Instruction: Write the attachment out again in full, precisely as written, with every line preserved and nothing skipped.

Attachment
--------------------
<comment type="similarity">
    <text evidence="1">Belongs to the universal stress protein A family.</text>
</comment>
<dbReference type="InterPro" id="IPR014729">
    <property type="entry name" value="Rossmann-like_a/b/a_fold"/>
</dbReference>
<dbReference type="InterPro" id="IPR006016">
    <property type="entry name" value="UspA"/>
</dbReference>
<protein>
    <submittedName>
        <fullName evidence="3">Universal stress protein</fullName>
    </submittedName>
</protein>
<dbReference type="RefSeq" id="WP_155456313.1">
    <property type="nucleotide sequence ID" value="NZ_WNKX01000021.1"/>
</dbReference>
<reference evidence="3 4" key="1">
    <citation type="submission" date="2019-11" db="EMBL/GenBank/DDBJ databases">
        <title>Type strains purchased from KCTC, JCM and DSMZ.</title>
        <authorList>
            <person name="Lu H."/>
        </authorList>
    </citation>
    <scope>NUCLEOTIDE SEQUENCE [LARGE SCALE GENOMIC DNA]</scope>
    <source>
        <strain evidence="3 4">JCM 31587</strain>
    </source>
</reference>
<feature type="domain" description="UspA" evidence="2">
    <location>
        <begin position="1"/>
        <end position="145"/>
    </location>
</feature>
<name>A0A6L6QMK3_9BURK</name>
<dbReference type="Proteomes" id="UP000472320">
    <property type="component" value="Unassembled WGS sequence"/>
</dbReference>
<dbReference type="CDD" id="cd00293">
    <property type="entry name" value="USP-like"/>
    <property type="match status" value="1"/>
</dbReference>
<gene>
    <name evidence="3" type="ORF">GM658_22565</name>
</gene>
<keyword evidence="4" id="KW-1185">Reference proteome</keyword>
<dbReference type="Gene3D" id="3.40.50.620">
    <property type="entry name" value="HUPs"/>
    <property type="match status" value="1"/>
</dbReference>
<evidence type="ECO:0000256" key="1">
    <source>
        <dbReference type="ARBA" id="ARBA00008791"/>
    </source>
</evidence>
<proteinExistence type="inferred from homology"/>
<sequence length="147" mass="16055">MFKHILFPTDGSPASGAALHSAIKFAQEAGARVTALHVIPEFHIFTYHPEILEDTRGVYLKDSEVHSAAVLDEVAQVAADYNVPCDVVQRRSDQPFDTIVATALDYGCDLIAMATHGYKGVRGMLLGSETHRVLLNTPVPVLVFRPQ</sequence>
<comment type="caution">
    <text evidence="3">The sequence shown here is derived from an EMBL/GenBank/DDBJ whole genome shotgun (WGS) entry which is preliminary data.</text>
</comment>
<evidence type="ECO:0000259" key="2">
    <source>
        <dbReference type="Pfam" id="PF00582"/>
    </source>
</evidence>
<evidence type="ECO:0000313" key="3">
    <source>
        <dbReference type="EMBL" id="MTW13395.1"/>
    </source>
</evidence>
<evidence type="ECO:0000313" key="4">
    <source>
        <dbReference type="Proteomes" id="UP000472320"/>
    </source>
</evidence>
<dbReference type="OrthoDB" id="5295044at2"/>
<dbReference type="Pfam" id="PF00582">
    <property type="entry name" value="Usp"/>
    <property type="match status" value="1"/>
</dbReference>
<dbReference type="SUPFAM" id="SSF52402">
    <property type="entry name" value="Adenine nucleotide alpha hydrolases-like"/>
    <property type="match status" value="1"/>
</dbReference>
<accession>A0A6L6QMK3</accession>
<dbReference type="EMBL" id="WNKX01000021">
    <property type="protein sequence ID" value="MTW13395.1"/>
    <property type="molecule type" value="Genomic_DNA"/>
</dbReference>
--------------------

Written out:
<comment type="similarity">
    <text evidence="1">Belongs to the universal stress protein A family.</text>
</comment>
<dbReference type="InterPro" id="IPR014729">
    <property type="entry name" value="Rossmann-like_a/b/a_fold"/>
</dbReference>
<dbReference type="InterPro" id="IPR006016">
    <property type="entry name" value="UspA"/>
</dbReference>
<protein>
    <submittedName>
        <fullName evidence="3">Universal stress protein</fullName>
    </submittedName>
</protein>
<dbReference type="RefSeq" id="WP_155456313.1">
    <property type="nucleotide sequence ID" value="NZ_WNKX01000021.1"/>
</dbReference>
<reference evidence="3 4" key="1">
    <citation type="submission" date="2019-11" db="EMBL/GenBank/DDBJ databases">
        <title>Type strains purchased from KCTC, JCM and DSMZ.</title>
        <authorList>
            <person name="Lu H."/>
        </authorList>
    </citation>
    <scope>NUCLEOTIDE SEQUENCE [LARGE SCALE GENOMIC DNA]</scope>
    <source>
        <strain evidence="3 4">JCM 31587</strain>
    </source>
</reference>
<feature type="domain" description="UspA" evidence="2">
    <location>
        <begin position="1"/>
        <end position="145"/>
    </location>
</feature>
<name>A0A6L6QMK3_9BURK</name>
<dbReference type="Proteomes" id="UP000472320">
    <property type="component" value="Unassembled WGS sequence"/>
</dbReference>
<dbReference type="CDD" id="cd00293">
    <property type="entry name" value="USP-like"/>
    <property type="match status" value="1"/>
</dbReference>
<gene>
    <name evidence="3" type="ORF">GM658_22565</name>
</gene>
<keyword evidence="4" id="KW-1185">Reference proteome</keyword>
<dbReference type="Gene3D" id="3.40.50.620">
    <property type="entry name" value="HUPs"/>
    <property type="match status" value="1"/>
</dbReference>
<evidence type="ECO:0000256" key="1">
    <source>
        <dbReference type="ARBA" id="ARBA00008791"/>
    </source>
</evidence>
<proteinExistence type="inferred from homology"/>
<sequence length="147" mass="16055">MFKHILFPTDGSPASGAALHSAIKFAQEAGARVTALHVIPEFHIFTYHPEILEDTRGVYLKDSEVHSAAVLDEVAQVAADYNVPCDVVQRRSDQPFDTIVATALDYGCDLIAMATHGYKGVRGMLLGSETHRVLLNTPVPVLVFRPQ</sequence>
<comment type="caution">
    <text evidence="3">The sequence shown here is derived from an EMBL/GenBank/DDBJ whole genome shotgun (WGS) entry which is preliminary data.</text>
</comment>
<evidence type="ECO:0000259" key="2">
    <source>
        <dbReference type="Pfam" id="PF00582"/>
    </source>
</evidence>
<evidence type="ECO:0000313" key="3">
    <source>
        <dbReference type="EMBL" id="MTW13395.1"/>
    </source>
</evidence>
<evidence type="ECO:0000313" key="4">
    <source>
        <dbReference type="Proteomes" id="UP000472320"/>
    </source>
</evidence>
<dbReference type="OrthoDB" id="5295044at2"/>
<dbReference type="Pfam" id="PF00582">
    <property type="entry name" value="Usp"/>
    <property type="match status" value="1"/>
</dbReference>
<dbReference type="SUPFAM" id="SSF52402">
    <property type="entry name" value="Adenine nucleotide alpha hydrolases-like"/>
    <property type="match status" value="1"/>
</dbReference>
<accession>A0A6L6QMK3</accession>
<dbReference type="EMBL" id="WNKX01000021">
    <property type="protein sequence ID" value="MTW13395.1"/>
    <property type="molecule type" value="Genomic_DNA"/>
</dbReference>